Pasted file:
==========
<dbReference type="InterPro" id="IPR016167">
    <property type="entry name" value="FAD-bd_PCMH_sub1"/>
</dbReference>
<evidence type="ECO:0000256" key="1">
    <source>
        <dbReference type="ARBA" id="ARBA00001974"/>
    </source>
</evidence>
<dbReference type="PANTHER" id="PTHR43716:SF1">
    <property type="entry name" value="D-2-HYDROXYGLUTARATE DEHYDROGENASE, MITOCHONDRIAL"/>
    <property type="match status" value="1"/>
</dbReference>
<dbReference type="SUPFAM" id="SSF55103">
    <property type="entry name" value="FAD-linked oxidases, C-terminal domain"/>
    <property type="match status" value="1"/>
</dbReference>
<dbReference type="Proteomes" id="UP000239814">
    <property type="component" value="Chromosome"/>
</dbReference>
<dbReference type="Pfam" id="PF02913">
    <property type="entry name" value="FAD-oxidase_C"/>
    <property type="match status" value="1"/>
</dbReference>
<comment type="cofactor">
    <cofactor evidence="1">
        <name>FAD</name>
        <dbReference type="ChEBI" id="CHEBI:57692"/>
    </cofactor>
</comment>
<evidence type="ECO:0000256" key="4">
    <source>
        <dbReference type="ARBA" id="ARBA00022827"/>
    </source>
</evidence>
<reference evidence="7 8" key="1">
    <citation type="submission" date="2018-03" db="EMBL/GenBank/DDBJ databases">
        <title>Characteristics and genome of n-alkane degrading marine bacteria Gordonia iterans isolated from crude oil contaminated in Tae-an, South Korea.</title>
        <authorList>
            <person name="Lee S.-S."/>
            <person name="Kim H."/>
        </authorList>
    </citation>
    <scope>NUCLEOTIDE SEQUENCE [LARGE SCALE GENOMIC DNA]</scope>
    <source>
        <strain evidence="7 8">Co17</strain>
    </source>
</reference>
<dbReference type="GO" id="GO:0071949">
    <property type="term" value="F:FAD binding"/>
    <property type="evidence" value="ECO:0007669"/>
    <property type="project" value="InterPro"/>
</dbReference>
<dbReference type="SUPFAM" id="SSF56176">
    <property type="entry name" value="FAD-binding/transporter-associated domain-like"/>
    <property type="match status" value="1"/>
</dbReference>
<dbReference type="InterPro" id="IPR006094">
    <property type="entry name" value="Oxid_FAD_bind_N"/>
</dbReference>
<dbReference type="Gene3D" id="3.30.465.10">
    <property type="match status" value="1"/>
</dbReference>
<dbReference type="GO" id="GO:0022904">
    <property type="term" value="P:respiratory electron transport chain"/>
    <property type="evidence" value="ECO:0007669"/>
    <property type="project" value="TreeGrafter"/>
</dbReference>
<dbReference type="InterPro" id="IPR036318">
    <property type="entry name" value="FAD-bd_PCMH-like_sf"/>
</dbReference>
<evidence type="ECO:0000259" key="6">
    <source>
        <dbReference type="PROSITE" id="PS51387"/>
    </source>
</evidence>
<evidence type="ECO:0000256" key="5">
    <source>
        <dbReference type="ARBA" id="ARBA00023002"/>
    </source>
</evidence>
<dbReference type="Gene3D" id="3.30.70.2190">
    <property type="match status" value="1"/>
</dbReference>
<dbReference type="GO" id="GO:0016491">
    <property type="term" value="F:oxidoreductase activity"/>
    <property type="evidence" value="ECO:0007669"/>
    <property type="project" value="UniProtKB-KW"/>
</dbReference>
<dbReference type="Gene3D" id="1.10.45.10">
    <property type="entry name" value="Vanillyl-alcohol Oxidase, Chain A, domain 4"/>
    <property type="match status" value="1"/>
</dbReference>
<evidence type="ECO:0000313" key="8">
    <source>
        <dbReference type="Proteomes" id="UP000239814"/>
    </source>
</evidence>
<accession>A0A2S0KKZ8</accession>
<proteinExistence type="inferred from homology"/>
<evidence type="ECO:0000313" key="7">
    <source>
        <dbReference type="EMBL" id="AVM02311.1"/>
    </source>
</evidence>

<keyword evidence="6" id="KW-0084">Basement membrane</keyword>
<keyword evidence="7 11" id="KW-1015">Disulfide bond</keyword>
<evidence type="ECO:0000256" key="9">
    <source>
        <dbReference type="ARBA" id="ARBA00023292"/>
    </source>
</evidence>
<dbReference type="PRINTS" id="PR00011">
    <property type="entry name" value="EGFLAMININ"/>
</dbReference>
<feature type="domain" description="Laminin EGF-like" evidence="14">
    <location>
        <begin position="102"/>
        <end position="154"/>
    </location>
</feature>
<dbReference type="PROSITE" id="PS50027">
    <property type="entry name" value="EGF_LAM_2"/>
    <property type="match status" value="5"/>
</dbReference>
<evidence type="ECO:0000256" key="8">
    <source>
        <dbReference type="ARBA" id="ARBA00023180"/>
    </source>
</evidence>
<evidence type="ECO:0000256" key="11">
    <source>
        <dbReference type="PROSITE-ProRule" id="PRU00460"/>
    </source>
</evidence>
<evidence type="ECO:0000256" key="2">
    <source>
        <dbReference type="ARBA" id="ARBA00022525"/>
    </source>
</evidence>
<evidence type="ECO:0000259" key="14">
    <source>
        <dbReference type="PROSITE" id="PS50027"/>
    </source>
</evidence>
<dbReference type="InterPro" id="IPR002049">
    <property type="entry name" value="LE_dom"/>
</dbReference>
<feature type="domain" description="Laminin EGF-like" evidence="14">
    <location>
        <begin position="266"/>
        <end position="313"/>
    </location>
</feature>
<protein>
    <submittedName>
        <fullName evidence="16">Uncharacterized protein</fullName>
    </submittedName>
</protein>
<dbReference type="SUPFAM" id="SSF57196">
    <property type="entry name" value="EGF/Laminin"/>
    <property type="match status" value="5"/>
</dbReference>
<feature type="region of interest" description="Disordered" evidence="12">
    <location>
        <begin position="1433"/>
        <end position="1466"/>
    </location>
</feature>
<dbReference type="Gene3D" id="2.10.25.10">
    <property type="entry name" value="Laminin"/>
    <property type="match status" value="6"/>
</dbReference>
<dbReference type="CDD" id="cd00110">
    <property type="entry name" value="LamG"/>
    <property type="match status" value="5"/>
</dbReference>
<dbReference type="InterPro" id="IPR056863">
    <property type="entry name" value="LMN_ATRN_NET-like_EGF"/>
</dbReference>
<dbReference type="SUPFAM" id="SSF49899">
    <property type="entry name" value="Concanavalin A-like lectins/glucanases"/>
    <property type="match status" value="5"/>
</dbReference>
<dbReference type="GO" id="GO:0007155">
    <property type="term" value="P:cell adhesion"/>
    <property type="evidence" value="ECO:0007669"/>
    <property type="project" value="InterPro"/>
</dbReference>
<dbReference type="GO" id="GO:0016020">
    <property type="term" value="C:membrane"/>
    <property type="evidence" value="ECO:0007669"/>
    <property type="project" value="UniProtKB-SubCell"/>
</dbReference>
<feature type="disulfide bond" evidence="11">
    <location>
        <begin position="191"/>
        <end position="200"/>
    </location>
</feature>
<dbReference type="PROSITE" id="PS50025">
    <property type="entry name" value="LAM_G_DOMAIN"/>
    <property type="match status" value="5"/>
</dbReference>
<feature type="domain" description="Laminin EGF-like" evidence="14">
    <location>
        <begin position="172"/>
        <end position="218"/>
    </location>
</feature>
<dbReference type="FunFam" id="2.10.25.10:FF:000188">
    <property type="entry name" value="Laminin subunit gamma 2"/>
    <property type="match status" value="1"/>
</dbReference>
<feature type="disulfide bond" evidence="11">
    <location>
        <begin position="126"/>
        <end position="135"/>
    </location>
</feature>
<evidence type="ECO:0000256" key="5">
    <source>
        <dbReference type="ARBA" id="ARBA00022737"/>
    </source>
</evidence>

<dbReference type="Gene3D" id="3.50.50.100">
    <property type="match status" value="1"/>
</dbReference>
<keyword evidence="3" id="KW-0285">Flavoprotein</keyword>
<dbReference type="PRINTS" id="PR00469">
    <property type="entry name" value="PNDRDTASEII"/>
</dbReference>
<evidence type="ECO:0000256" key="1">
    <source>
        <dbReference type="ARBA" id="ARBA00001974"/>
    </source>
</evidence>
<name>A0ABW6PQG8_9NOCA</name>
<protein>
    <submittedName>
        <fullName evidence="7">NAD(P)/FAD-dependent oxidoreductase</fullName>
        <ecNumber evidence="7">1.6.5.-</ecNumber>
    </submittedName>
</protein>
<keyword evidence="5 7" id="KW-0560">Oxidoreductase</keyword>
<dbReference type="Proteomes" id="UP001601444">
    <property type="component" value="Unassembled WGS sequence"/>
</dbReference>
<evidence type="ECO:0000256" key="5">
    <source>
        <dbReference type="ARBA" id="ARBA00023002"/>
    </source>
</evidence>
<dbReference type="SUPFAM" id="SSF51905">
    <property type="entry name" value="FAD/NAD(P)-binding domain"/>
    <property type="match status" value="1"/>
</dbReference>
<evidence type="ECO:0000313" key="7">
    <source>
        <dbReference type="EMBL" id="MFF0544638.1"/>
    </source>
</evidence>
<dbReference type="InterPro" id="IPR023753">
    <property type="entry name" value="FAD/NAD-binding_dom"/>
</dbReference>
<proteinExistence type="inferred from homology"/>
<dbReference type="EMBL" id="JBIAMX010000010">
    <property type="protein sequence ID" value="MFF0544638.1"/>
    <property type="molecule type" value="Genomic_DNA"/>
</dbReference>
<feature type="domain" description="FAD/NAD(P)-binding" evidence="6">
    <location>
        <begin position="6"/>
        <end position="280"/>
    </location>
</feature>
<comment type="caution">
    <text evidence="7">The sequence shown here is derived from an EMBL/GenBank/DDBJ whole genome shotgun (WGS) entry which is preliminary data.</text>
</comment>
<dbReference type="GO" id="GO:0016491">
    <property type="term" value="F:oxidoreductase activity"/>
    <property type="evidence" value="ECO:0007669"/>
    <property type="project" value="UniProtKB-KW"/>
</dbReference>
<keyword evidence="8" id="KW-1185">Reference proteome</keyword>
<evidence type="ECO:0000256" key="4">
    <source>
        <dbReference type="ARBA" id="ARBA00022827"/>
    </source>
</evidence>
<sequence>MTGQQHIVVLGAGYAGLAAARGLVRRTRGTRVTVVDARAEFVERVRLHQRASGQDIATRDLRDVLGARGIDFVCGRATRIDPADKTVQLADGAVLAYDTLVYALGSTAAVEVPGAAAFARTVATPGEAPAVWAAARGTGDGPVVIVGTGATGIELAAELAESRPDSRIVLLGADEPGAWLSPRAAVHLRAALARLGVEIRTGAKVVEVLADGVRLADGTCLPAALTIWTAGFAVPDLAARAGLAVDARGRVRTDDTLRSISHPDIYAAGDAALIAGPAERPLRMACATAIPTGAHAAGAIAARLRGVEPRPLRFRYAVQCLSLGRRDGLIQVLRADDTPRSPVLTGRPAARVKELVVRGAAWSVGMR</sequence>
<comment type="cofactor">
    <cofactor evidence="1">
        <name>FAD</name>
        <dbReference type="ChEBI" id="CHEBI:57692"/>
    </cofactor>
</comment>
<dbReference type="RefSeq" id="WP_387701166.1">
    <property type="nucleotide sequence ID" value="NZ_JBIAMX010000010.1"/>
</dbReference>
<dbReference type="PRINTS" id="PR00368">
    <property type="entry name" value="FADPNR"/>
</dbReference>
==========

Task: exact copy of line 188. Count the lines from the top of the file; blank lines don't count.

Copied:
</dbReference>